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The decision of the Constitutional Court (CC), considering that the King cannot right or wrongly be criticised by a Parliament, in this case the Catalan, is, from any objective standpoint, an affront to the decisions of a legislative chamber that is the highest representative of popular sovereignty. The CC, which has approved the ruling unanimously, exceeded its powers when annulling the bill passed by the Catalan Parliament censuring the monarch for his positioning in the unfortunate speech of the 3rd October 2017, two days after the independence referendum. The fact that the Catalan Parliament has not added to this any legislative initiative, and that it has merely issued a political statement, means that this is an issue that concerns the deputies' freedom of expression, and that exceeds the expectations of the CC's scope of action.

This was also the understanding by the Spanish Council of State -not exactly a subversive body- whose members come from among the most distinguished of the Spanish transition regime, take the presidency held by María Teresa Fernández de la Vega, or illustrious members such as Landelino Lavilla, Miguel Herrero de Miñón or Soraya Sáenz de Santamaría, among others. Well then, the Council of State (CoS) issued an unfavorable report where it said that the Catalan Parliament's statement had no legal effect. Pedro Sánchez ignored that report, which was not binding, and went to the CC, where he found as unanimous a support as suspicious from the legal point of view, and arbitrary to say the least. Even knowing that it did not have legal effects, a story is made up that it will have. Which makes it unconstitutional. Curious times when if something cannot be proved it will be made to enter a new theory of attempts. All, the Spanish Supreme Court, and the Prosecutors and CoS offices are increasingly mastering this theory, actually, in the 1st October trial they have developed a complete theory of attempted rebellion, attempted sedition, attempted embezzlement... one really does not know just where it all begins and where it will end.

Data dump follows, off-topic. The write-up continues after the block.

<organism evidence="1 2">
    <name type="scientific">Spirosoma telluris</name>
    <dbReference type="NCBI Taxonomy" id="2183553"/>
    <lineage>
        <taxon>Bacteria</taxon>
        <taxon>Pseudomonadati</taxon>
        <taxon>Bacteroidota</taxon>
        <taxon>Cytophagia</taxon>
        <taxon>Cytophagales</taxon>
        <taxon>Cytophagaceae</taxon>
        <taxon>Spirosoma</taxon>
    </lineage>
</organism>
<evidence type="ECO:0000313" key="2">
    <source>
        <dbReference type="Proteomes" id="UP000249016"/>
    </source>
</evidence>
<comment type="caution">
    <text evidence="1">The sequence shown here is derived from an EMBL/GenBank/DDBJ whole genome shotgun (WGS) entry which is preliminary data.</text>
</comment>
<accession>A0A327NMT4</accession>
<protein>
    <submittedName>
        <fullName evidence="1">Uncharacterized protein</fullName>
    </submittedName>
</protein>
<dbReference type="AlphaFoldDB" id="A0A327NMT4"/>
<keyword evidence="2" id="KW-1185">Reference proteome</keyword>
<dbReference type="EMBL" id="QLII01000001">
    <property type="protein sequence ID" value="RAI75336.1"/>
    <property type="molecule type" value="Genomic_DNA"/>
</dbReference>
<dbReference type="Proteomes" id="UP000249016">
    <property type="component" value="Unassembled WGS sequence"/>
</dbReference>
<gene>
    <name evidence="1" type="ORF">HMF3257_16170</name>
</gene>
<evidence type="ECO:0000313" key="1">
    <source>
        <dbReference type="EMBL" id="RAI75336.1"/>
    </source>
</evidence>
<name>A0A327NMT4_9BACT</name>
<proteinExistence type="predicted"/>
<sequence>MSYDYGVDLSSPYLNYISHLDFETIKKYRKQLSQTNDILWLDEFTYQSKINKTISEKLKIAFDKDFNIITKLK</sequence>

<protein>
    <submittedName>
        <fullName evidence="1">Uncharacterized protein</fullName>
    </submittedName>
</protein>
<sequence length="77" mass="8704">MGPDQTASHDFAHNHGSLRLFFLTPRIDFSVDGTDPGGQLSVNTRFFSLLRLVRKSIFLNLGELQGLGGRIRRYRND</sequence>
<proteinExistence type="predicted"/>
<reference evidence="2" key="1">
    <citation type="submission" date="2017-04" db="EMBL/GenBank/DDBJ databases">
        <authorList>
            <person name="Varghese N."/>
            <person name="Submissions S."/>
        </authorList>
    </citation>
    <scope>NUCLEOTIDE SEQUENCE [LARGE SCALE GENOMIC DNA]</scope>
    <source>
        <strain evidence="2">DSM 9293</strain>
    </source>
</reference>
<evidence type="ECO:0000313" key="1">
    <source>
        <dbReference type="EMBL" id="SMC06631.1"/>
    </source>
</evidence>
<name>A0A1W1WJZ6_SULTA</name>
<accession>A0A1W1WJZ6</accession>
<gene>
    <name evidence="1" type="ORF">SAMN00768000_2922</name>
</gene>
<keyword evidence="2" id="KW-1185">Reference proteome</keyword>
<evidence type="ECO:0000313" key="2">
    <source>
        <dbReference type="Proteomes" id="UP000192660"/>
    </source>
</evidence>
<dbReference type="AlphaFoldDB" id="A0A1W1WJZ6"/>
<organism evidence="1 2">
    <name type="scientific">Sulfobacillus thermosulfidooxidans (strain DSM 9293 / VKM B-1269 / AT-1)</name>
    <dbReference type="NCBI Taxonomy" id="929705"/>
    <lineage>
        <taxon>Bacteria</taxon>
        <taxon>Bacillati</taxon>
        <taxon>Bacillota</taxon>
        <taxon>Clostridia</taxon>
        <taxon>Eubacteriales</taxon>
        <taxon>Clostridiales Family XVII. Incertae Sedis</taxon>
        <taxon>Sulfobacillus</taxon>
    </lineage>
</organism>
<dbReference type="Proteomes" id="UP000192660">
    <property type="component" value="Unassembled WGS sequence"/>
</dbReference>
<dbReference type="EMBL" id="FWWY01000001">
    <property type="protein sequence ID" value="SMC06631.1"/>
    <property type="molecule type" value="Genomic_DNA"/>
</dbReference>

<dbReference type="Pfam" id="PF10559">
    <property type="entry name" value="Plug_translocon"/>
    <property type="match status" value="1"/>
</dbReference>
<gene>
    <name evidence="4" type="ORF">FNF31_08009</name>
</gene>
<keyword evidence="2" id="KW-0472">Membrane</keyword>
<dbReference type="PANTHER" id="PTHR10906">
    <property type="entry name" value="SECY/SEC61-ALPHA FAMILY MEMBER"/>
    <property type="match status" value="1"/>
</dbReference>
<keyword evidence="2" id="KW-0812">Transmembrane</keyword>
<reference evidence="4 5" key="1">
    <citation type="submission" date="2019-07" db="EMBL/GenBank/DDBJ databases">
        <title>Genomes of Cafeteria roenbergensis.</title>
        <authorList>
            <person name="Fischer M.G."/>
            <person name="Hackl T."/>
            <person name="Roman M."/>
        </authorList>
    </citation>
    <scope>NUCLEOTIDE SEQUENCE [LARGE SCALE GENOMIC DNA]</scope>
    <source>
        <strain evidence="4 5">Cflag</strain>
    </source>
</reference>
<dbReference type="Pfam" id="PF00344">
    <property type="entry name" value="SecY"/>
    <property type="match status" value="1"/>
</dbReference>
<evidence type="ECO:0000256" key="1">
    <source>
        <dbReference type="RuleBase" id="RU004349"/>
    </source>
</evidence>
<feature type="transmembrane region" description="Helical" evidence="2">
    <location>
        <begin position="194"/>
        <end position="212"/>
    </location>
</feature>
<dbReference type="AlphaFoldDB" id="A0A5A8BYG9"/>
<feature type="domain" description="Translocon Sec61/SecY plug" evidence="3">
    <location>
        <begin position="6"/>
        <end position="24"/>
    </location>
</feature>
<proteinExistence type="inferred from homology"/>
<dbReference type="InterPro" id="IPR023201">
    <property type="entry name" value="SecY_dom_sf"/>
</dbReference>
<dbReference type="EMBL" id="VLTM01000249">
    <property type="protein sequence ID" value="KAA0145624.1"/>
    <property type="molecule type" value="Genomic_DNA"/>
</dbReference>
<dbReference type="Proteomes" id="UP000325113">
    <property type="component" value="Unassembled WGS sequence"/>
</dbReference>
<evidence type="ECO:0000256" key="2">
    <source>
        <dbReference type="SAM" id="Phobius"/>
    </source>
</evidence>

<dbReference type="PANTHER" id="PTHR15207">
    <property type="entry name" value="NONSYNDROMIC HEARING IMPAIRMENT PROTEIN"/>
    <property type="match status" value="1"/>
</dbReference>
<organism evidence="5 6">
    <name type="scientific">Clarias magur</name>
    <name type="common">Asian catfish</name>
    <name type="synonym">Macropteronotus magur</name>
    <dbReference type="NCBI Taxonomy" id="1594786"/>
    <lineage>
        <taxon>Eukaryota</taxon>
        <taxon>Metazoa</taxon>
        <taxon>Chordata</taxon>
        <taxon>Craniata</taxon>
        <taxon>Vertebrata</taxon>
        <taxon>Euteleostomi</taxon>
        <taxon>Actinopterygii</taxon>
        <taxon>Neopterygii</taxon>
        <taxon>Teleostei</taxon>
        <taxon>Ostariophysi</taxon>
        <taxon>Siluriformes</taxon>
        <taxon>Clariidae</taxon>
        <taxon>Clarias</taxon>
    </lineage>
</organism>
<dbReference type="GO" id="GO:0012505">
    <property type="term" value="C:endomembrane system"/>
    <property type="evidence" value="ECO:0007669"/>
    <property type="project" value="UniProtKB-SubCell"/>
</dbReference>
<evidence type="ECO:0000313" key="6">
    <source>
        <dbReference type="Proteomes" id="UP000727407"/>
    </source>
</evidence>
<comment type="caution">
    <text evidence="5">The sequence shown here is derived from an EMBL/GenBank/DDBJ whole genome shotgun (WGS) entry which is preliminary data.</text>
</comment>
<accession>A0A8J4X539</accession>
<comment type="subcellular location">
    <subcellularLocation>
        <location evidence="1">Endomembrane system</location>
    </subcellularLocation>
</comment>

Thus, the Constitutional decision completed a dangerous arbitrariness that does not appear in the Spanish Magna Carta. There, in Título II, article 56 section 3 -which speaks of the Crown- it is established that the person of the King is inviolable and shall not be held accountable. To the inviolability -always controversial since it is a space of opacity that marries badly with the current times- we can now add the censorship that may be applied to anyone who wants to contravene the said rules in a parliament, government or a town hall. Expressing dissent from the king is thus forbidden, even when it lacks practical value and, therefore, even when it does not entail any legal effect. The King is still king even after his having been questioned and even when what was being issued was a mere political statement. What the CC is telling us now is that besides being inviolable, the king is now uncriticisable. We are going backwards by leaps and bounds.